SDG 10 Reduced Inequalities

December 25, 2020
Part of reducing inequality is identifying inequalities which may be existing as societal norms, and to challenge them.


Goal 10: Reduce Inequality Within And Among Countries

Sustainable Development Goal Number 10: Reducing inequality, emphasizes the need to “ensure equal opportunities and end discrimination” (1) Part of reducing inequality is identifying inequalities which may be existing as societal norms, and to challenge them. 

I attended Avondale College in the early 2000s. Classes were “streamed,” meaning students were placed in classes ranked according to their perceived academic ability as measured by an entry examination. My class was ranked sixth from the top, and I was one of only two Pasifika students among a majority of Pakeha students. The higher-ranked classes shared a similar ethnic composition with my own. Looking at the lower-ranked classes, the situation was reversed: Pakeha formed the minority whilst most students were Pasifika. 



This way of “streaming” classes to rank students academically sent a clear message: our intelligence and potential could be measured by a placement test, and Pakeha possessed more intelligence and potential than Pasifika. We were taught this message through our school system, and this was reaffirmed by the actions of our teachers who, if they had not implemented this system, certainly seemed to support it.

I noticed the drastic difference in the ethnic composition of each class, but never questioned it. It was just how things were. Yet it made no sense to me that the ranking could be about intelligence. I knew many other Pasifika students who were undoubtedly smarter than me, got higher grades, and definitely seemed more focused on their studies. Yet, they had been placed in lower streamed classes. What my younger self was too privileged to understand, were factors such as opportunity to prepare for the placement test, familiarity with the language and style of testing, and circumstances at home and in the classroom affecting study and learning. 

A 2012 national survey of Pasifika young people showed that Pasifika students were twenty times more likely to live in an overcrowded home, four times more likely to sleep in rooms that weren’t bedrooms, and nine times less likely to have a computer or laptop at home (2). These statistics reflect the unequal field on which students compete for academic achievement. How different are students who have their own space to study and rest, and the tools to complete their assignments from students who may not even have desks or their own beds?


I recently talked with my older brother who attended the same school, about his experience of “streaming.” He was placed in the top “stream” of his year. Unlike me, he was always aware of the inequality in a system that created classes with a Pakeha majority that were deemed to be “better” students than those in the “lower,” predominantly Pasifika, classes. My brother even took it seriously enough to write a formal letter to the principal expressing his concerns. Growing up, he had noticed early on that there was a dissonance between how Pasifika people were viewed within their own community (within our family or within our church) and how they were viewed by wider, Pakeha-dominated New Zealand. For example, an adult  Pasifika man might be known to us as a pastor from church, or he might hold a Matai (chief) title, or simply be a relative that we were taught to respect. Yet his Pakeha classmates would tend to see the same man as a minimum-wage worker, or even as a criminal, who couldn’t speak English properly – and all the associations that go with those perceptions. My brother could see that it was only because he was half-Pakeha, and therefore had more exposure to Pakeha culture than most other Pasifika students, that he had made it into the top class. It was not due to raw intelligence.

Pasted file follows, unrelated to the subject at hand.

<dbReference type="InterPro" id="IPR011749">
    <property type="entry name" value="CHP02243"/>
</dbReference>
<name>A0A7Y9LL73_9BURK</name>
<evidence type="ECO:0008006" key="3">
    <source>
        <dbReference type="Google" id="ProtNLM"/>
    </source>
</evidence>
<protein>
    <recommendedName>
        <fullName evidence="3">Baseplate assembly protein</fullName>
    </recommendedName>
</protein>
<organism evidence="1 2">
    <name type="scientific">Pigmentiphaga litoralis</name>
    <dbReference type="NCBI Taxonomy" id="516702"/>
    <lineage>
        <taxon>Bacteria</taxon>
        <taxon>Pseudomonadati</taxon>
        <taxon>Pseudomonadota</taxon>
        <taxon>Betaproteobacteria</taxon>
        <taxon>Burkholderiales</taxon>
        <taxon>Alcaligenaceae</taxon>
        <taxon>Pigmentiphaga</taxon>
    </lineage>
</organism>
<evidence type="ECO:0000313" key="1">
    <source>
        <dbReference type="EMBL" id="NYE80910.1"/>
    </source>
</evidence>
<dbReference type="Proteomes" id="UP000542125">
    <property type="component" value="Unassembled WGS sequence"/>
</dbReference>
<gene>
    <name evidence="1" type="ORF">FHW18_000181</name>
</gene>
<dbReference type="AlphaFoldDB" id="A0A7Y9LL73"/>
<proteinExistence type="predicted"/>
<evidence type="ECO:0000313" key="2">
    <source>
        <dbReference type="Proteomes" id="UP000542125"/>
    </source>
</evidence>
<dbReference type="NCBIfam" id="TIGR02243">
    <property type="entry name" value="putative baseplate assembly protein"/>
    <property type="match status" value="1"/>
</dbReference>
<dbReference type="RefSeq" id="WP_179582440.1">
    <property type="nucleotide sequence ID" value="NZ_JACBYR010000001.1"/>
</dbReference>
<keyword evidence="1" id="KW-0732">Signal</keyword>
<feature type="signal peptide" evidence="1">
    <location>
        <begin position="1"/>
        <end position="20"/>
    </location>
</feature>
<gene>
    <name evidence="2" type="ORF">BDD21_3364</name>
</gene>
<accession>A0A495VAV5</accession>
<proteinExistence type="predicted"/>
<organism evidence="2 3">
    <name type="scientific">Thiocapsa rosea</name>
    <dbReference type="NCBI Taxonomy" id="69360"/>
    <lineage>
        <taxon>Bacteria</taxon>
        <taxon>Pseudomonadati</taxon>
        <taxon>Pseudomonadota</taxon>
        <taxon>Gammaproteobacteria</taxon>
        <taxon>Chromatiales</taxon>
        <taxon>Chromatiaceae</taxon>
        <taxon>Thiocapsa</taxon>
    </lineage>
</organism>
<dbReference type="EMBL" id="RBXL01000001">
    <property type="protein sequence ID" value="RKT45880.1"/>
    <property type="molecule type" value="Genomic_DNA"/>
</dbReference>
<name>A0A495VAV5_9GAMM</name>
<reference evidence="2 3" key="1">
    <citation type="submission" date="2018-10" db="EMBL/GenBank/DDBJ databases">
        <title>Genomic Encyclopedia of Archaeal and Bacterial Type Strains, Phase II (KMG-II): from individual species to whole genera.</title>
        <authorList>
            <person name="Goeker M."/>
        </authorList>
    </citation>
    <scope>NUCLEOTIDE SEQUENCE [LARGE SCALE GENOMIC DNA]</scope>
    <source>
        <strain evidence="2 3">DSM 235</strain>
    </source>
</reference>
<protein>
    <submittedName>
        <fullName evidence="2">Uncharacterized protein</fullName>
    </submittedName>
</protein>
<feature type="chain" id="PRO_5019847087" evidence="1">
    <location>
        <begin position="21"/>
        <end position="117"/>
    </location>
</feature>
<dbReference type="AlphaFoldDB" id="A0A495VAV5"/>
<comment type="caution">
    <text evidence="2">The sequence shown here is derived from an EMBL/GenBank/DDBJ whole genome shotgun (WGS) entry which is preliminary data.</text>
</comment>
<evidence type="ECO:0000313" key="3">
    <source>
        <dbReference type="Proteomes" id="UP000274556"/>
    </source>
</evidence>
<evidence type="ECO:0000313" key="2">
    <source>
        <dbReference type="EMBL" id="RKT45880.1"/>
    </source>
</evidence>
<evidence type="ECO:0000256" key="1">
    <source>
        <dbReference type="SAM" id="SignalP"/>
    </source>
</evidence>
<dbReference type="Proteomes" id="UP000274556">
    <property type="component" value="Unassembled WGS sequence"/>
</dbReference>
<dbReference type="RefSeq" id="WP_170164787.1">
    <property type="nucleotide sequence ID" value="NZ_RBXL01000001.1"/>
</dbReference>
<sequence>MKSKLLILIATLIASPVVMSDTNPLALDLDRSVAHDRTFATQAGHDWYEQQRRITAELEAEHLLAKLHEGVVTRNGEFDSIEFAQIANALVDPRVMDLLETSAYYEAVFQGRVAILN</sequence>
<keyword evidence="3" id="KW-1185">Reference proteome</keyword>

Not until much later in life did I consider the inequity of academic “streaming.” In hindsight it is painfully obvious that the system was faulty, and not serving students equally. The lack of ethnic diversity throughout the “upper stream” didn’t just look bad from a political or cultural standpoint, it was also unfair. It wasn’t only unfair to Pasifika students, it was unfair to all students whose circumstances hadn’t allowed them the same resources, tools and opportunities before the day of that placement test. 

Though I’ve highlighted race and socioeconomic inequality within education, the United Nations acknowledges that inequality also exists for those of different abilities, ages, genders, and religions and persists in many different areas such as income, migration policy, politics and social policy (1). Focusing on decreasing these inequalities and “ensuring no one is left behind” is fundamental in achieving this Sustainable Development Goal (3).



  2. Fa’alili-Fidow, J., Moselen, E., Denny, S., Dixon, R., Teevale, T., Ikihele, A., Adolescent Health Research Group, Clark, T.C. (2016). Youth’12 The Health and Wellbeing of Secondary School Students in New Zealand: Results for Pacific young people. Auckland: The University of Auckland.